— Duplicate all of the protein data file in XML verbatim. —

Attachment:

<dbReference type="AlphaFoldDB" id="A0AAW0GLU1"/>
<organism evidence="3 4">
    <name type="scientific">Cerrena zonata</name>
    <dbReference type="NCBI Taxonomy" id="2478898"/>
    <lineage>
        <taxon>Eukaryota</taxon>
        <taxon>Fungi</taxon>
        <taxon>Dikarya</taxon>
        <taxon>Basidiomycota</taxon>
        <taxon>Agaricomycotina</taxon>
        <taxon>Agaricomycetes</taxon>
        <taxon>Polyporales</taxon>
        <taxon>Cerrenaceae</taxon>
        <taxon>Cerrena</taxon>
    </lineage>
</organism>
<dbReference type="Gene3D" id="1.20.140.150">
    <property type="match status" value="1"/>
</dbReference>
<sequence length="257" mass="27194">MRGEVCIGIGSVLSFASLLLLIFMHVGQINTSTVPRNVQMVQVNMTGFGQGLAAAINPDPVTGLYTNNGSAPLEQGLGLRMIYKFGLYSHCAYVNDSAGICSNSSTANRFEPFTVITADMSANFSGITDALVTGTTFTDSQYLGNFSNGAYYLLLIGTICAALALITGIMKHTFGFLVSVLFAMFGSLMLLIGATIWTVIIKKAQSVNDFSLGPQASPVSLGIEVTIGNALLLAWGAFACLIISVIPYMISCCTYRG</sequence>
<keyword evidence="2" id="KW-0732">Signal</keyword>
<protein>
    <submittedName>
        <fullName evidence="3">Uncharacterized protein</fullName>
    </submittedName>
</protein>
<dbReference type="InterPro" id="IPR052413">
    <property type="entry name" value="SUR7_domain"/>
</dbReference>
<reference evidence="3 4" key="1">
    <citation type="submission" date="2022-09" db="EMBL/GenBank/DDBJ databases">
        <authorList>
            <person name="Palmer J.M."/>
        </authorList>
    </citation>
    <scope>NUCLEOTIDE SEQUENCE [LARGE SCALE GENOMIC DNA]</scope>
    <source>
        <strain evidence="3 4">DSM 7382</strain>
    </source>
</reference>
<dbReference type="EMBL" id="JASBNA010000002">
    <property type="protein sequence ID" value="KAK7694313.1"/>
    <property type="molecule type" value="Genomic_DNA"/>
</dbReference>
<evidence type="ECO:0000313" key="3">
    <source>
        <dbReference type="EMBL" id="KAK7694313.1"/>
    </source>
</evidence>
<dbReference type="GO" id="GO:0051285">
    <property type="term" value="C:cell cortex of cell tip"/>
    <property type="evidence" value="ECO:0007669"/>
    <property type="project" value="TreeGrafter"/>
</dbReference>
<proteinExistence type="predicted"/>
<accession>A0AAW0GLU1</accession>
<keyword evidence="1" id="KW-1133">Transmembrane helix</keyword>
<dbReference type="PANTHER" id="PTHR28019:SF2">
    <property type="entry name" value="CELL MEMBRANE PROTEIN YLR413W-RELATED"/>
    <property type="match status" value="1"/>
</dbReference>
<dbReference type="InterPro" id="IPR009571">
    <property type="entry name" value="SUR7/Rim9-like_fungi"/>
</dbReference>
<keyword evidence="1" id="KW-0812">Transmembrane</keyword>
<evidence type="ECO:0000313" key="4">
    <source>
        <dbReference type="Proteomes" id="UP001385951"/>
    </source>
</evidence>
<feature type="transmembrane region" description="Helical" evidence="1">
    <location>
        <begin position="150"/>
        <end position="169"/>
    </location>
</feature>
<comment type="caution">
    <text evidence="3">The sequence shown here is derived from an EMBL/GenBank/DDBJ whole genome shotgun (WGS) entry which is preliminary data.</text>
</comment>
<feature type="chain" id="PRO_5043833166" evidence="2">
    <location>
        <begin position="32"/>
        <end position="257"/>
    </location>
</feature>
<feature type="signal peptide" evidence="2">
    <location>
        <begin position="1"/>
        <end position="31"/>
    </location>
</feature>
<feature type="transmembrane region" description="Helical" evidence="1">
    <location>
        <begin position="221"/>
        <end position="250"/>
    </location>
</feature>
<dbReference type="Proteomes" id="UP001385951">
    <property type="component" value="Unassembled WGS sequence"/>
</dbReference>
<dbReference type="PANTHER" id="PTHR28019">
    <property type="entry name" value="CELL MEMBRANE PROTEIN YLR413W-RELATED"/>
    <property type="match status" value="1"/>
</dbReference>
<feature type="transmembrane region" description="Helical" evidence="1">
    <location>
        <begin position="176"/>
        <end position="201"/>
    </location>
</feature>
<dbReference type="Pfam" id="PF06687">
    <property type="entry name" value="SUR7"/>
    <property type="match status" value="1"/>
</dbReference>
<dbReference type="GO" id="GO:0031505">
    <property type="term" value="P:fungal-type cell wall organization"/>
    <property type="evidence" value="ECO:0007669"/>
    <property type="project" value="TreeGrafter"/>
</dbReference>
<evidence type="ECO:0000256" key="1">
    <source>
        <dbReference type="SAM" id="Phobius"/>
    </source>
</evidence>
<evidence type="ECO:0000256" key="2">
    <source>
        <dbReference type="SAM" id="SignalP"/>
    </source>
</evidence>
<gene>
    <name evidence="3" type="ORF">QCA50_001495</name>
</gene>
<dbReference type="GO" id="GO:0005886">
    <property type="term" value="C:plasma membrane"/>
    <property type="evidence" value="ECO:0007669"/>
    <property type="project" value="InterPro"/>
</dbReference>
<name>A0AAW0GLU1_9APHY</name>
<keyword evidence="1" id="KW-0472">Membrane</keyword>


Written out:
<dbReference type="AlphaFoldDB" id="A0AAW0GLU1"/>
<organism evidence="3 4">
    <name type="scientific">Cerrena zonata</name>
    <dbReference type="NCBI Taxonomy" id="2478898"/>
    <lineage>
        <taxon>Eukaryota</taxon>
        <taxon>Fungi</taxon>
        <taxon>Dikarya</taxon>
        <taxon>Basidiomycota</taxon>
        <taxon>Agaricomycotina</taxon>
        <taxon>Agaricomycetes</taxon>
        <taxon>Polyporales</taxon>
        <taxon>Cerrenaceae</taxon>
        <taxon>Cerrena</taxon>
    </lineage>
</organism>
<dbReference type="Gene3D" id="1.20.140.150">
    <property type="match status" value="1"/>
</dbReference>
<sequence length="257" mass="27194">MRGEVCIGIGSVLSFASLLLLIFMHVGQINTSTVPRNVQMVQVNMTGFGQGLAAAINPDPVTGLYTNNGSAPLEQGLGLRMIYKFGLYSHCAYVNDSAGICSNSSTANRFEPFTVITADMSANFSGITDALVTGTTFTDSQYLGNFSNGAYYLLLIGTICAALALITGIMKHTFGFLVSVLFAMFGSLMLLIGATIWTVIIKKAQSVNDFSLGPQASPVSLGIEVTIGNALLLAWGAFACLIISVIPYMISCCTYRG</sequence>
<keyword evidence="2" id="KW-0732">Signal</keyword>
<protein>
    <submittedName>
        <fullName evidence="3">Uncharacterized protein</fullName>
    </submittedName>
</protein>
<dbReference type="InterPro" id="IPR052413">
    <property type="entry name" value="SUR7_domain"/>
</dbReference>
<reference evidence="3 4" key="1">
    <citation type="submission" date="2022-09" db="EMBL/GenBank/DDBJ databases">
        <authorList>
            <person name="Palmer J.M."/>
        </authorList>
    </citation>
    <scope>NUCLEOTIDE SEQUENCE [LARGE SCALE GENOMIC DNA]</scope>
    <source>
        <strain evidence="3 4">DSM 7382</strain>
    </source>
</reference>
<dbReference type="EMBL" id="JASBNA010000002">
    <property type="protein sequence ID" value="KAK7694313.1"/>
    <property type="molecule type" value="Genomic_DNA"/>
</dbReference>
<evidence type="ECO:0000313" key="3">
    <source>
        <dbReference type="EMBL" id="KAK7694313.1"/>
    </source>
</evidence>
<dbReference type="GO" id="GO:0051285">
    <property type="term" value="C:cell cortex of cell tip"/>
    <property type="evidence" value="ECO:0007669"/>
    <property type="project" value="TreeGrafter"/>
</dbReference>
<proteinExistence type="predicted"/>
<accession>A0AAW0GLU1</accession>
<keyword evidence="1" id="KW-1133">Transmembrane helix</keyword>
<dbReference type="PANTHER" id="PTHR28019:SF2">
    <property type="entry name" value="CELL MEMBRANE PROTEIN YLR413W-RELATED"/>
    <property type="match status" value="1"/>
</dbReference>
<dbReference type="InterPro" id="IPR009571">
    <property type="entry name" value="SUR7/Rim9-like_fungi"/>
</dbReference>
<keyword evidence="1" id="KW-0812">Transmembrane</keyword>
<evidence type="ECO:0000313" key="4">
    <source>
        <dbReference type="Proteomes" id="UP001385951"/>
    </source>
</evidence>
<feature type="transmembrane region" description="Helical" evidence="1">
    <location>
        <begin position="150"/>
        <end position="169"/>
    </location>
</feature>
<comment type="caution">
    <text evidence="3">The sequence shown here is derived from an EMBL/GenBank/DDBJ whole genome shotgun (WGS) entry which is preliminary data.</text>
</comment>
<feature type="chain" id="PRO_5043833166" evidence="2">
    <location>
        <begin position="32"/>
        <end position="257"/>
    </location>
</feature>
<feature type="signal peptide" evidence="2">
    <location>
        <begin position="1"/>
        <end position="31"/>
    </location>
</feature>
<feature type="transmembrane region" description="Helical" evidence="1">
    <location>
        <begin position="221"/>
        <end position="250"/>
    </location>
</feature>
<dbReference type="Proteomes" id="UP001385951">
    <property type="component" value="Unassembled WGS sequence"/>
</dbReference>
<dbReference type="PANTHER" id="PTHR28019">
    <property type="entry name" value="CELL MEMBRANE PROTEIN YLR413W-RELATED"/>
    <property type="match status" value="1"/>
</dbReference>
<feature type="transmembrane region" description="Helical" evidence="1">
    <location>
        <begin position="176"/>
        <end position="201"/>
    </location>
</feature>
<dbReference type="Pfam" id="PF06687">
    <property type="entry name" value="SUR7"/>
    <property type="match status" value="1"/>
</dbReference>
<dbReference type="GO" id="GO:0031505">
    <property type="term" value="P:fungal-type cell wall organization"/>
    <property type="evidence" value="ECO:0007669"/>
    <property type="project" value="TreeGrafter"/>
</dbReference>
<evidence type="ECO:0000256" key="1">
    <source>
        <dbReference type="SAM" id="Phobius"/>
    </source>
</evidence>
<evidence type="ECO:0000256" key="2">
    <source>
        <dbReference type="SAM" id="SignalP"/>
    </source>
</evidence>
<gene>
    <name evidence="3" type="ORF">QCA50_001495</name>
</gene>
<dbReference type="GO" id="GO:0005886">
    <property type="term" value="C:plasma membrane"/>
    <property type="evidence" value="ECO:0007669"/>
    <property type="project" value="InterPro"/>
</dbReference>
<name>A0AAW0GLU1_9APHY</name>
<keyword evidence="1" id="KW-0472">Membrane</keyword>